It has never been out of the ordinary for filmmaker Jia Zhangke to tackle topics relating to China’s social and economic evolution. In 2012’s A Touch of Sin, the auteur explored how the social economy can motivate violence. In his 2004 film The World, he examined China’s place in the global economy and how this influences the lives of workers at a Beijing theme park. In his latest, Mountains May Depart, Jia uses America’s globalization of China as the backdrop to a decade-spanning story of a naïve woman.
The film opens with a group of Chinese twenty-somethings dancing to “Go West” by The Pet Shop Boys. With lyrics such as “Together we will go our way / Together we will leave someday” and “Go west where the skies are blue / Go west this is what we’re gonna do,” Jia’s message is not exactly subtle. He foregrounds his common themes immediately, yet allows them to remain somewhat indirect throughout the first act of the movie.
The year is 1999 when singer/dancer Shen Tao, played by Jia’s muse Zhao Tao, finds herself in the midst of a love triangle. Vying for her heart is capitalist Jinsheng (Zhang Yi), a young, cocky man who has recently come into quite a bit of money; Jinsheng represents the best that the west has to offer. Less pursuant, though equally in love, is the quiet Liangzi (Liang Jin Dong). Liangzi, a miner, belongs to the lower class. He is intimidated by his rival and knows that with his great wealth, Jinsheng can provide a better life for Tao.
It is only after this love triangle plays out that the story truly begins. After nearly fifty-minutes, the film’s opening title card finally appears and we are thrust into the year 2014, where we meet our characters once again. Finally, in an audacious decision, Jia brings the film to the year 2025, where America’s influence over the rest of the world is in full force.
Jia’s virtuoso direction and a masterful performance from lead Zhao Tao allow Mountains May Depart to work as a successful examination on the passage of time. Jia foregrounds each chapter within its time period by using different aspect ratios. In 1999, the image is shown in a 4:3 ratio. In 2014, the image becomes wider and in 2025 we see the film through glorious cinemascope. If the appearance of dates on screen weren’t enough, the film also mentions real-world events, such as the disappearance of Malaysian Airlines flight 370.
The director’s foray into the future is ambitious to say the least. Jia nearly borders on sci-fi with his assumptions of upcoming technology innovations. What stands out most about this time-period is the way in which the characters communicate. Jia has imagined a future where English is the universal language; Mandarin being a language resigned to the elderly.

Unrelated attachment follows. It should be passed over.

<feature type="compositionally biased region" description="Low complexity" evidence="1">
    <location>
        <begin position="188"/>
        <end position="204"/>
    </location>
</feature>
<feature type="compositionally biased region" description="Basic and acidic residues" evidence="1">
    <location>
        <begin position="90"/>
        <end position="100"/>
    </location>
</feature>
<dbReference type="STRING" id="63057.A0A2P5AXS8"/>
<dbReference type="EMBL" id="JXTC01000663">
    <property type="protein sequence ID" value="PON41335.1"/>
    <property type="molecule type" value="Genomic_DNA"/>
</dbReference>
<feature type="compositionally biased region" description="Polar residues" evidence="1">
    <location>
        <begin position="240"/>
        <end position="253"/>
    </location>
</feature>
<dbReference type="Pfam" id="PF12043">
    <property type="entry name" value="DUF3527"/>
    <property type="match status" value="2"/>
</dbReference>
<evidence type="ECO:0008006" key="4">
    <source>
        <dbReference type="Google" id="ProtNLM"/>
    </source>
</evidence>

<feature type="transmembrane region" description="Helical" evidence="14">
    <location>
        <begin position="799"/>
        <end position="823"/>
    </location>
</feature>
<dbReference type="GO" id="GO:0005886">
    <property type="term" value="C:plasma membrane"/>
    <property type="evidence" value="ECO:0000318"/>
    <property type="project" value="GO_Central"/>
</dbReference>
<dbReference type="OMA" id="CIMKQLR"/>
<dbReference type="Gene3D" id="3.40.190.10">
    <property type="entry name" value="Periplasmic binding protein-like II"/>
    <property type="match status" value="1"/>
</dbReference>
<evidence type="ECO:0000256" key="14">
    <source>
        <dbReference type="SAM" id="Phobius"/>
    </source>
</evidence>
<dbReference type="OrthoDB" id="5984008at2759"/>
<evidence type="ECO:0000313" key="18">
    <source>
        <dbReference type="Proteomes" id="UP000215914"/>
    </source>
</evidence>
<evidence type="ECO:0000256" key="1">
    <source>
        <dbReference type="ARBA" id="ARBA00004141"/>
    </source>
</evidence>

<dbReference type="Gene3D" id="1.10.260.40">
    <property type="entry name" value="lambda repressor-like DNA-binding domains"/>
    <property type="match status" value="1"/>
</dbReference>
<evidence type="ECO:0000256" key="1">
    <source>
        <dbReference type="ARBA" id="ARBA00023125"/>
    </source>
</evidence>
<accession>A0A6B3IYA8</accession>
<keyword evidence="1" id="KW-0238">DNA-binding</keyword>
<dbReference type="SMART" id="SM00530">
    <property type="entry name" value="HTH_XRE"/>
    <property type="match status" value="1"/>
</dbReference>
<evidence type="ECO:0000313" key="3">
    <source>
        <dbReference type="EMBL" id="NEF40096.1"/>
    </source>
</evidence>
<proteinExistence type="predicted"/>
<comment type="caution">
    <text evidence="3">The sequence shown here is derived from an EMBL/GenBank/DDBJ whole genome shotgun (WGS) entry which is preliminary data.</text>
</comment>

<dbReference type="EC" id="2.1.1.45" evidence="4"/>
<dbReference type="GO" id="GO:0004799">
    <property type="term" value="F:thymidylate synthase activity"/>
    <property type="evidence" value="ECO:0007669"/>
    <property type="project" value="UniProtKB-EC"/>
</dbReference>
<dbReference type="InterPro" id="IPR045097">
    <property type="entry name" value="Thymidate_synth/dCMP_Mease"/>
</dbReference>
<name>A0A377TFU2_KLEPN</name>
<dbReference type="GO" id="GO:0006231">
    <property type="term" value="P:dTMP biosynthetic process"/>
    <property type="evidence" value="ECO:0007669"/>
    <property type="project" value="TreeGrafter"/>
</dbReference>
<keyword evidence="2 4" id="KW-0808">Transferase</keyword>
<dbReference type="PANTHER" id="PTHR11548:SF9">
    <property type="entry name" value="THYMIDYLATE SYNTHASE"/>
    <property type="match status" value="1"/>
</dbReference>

The film shows a future where human communication is disintegrating. Not only do people use technology to communicate, but even the way in which they talk with one another seems stunted and forced. The awkward English dialogue between Chinese actors may seem like the result of poor acting on the surface, but Jia is far too experienced for that. Instead, this form of expression reaffirms the overarching idea that as a race, humans are failing to fully express themselves to one another.
Ultimately, the most important element that is required to effectively display the passage of time are the actors. Zhao Tao must portray her character from her mid-twenties into her early-fifties. Similarly, Zhang Yi must play the humble Jinsheng in 1999 and 2025, while Liang Jin Dong must play Liangzi in 1999 and 2014. Zhang and Liang are great, but it is Tao’s performance that carries the film. With the help of a skilled makeup department, the 38-year-old Tao provides a disturbingly convincing performance. She captures the essence of a young woman in her twenties, naïve and unharmed by the world just as well as she captures broken woman in her fifties, struggling to move on from years of betrayal and heartbreak.
One cannot deny that Jia is treading on familiar thematic grounds with Mountains May Depart, but the auteur is exploring previously well-established themes in entirely new ways. In a sense, it seems as if Jia’s entire filmography has been building to this film. It is a permutation of his best work and largely due to the heart wrenching performance by Zhao Tao, it just may be his masterpiece.
Zhao Tao’s awe-inspiring performance and the pure audacity of director Jia Zhangke make Mountains May Depart the auteur’s best effort to date.